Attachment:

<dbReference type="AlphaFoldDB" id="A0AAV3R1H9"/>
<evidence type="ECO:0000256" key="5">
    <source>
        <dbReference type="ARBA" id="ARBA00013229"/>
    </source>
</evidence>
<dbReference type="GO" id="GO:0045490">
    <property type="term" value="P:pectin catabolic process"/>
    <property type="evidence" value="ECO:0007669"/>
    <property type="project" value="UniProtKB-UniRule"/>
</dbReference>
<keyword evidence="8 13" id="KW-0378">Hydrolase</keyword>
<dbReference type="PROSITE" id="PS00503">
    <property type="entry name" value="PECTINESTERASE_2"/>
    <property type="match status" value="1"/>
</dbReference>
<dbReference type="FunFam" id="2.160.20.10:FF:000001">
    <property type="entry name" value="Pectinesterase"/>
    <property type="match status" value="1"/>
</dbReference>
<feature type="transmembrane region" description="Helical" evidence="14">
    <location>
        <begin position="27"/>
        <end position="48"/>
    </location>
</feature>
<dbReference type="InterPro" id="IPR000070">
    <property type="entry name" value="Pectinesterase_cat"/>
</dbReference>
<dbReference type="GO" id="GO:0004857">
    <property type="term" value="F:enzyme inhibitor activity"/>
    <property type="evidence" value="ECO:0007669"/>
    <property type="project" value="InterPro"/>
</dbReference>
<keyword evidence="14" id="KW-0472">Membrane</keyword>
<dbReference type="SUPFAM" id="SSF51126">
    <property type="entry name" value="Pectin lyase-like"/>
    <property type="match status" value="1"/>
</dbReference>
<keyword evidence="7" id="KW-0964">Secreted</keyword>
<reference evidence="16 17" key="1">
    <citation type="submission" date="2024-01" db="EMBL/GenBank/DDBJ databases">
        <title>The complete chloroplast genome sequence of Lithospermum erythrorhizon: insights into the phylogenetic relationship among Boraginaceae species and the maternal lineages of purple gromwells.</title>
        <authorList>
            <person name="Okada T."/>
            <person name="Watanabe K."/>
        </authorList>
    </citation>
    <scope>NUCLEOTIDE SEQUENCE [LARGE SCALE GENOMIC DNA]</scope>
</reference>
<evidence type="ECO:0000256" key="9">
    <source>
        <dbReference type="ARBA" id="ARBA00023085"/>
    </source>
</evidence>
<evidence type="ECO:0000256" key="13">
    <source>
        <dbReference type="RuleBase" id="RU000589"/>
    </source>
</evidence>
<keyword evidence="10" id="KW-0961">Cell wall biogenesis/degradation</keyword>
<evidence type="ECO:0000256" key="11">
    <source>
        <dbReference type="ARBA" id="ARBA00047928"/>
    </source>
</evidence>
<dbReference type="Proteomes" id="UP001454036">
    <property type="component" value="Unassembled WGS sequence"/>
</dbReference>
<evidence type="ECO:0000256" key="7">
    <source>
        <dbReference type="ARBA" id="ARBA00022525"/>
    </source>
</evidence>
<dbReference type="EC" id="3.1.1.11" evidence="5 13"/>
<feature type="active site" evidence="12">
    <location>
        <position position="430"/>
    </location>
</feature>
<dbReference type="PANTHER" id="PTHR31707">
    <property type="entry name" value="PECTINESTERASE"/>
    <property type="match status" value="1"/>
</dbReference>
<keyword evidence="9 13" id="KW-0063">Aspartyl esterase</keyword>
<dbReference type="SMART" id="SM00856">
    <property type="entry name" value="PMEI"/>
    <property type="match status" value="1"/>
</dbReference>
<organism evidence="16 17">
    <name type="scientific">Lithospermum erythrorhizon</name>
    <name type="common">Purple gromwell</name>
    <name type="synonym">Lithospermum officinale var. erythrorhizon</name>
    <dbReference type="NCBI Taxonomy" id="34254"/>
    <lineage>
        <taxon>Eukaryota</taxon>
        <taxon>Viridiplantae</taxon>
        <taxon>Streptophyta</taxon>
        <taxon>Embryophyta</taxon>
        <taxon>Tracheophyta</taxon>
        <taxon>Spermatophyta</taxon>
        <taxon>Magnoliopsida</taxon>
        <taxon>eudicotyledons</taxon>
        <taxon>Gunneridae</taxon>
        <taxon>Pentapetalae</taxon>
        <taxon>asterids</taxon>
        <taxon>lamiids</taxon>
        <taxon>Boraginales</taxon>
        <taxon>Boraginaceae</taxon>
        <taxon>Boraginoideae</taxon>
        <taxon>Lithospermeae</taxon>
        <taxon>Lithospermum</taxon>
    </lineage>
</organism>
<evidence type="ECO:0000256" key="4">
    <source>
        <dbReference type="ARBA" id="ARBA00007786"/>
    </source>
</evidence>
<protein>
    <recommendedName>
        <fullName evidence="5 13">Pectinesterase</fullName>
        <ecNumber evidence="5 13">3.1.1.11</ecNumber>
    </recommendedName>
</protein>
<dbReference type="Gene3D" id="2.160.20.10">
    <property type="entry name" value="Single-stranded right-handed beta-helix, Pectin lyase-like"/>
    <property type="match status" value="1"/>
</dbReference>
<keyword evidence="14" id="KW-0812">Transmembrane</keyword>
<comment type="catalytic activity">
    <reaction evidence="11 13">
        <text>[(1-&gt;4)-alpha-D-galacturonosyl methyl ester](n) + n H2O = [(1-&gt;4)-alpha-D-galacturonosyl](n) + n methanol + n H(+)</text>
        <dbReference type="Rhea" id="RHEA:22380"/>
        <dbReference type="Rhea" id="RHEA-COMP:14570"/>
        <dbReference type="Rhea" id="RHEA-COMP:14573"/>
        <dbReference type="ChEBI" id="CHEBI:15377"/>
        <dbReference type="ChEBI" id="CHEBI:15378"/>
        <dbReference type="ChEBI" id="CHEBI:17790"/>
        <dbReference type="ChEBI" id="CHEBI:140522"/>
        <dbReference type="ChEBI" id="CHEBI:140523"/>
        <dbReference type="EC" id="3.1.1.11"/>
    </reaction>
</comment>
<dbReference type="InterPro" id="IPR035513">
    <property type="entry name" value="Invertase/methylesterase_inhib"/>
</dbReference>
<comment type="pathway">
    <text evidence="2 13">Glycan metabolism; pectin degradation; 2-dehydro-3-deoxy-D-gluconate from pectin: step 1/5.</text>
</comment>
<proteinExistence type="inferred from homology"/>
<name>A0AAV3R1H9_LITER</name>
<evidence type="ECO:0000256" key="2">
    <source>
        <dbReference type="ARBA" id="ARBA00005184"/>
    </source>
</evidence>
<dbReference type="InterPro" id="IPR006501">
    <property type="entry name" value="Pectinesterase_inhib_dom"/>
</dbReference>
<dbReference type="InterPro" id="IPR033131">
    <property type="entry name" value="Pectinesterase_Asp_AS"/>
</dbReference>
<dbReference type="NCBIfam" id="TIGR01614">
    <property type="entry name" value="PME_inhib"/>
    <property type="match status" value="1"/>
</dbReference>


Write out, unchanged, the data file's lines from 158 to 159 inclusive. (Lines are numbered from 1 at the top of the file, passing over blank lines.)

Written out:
<dbReference type="InterPro" id="IPR006501">
    <property type="entry name" value="Pectinesterase_inhib_dom"/>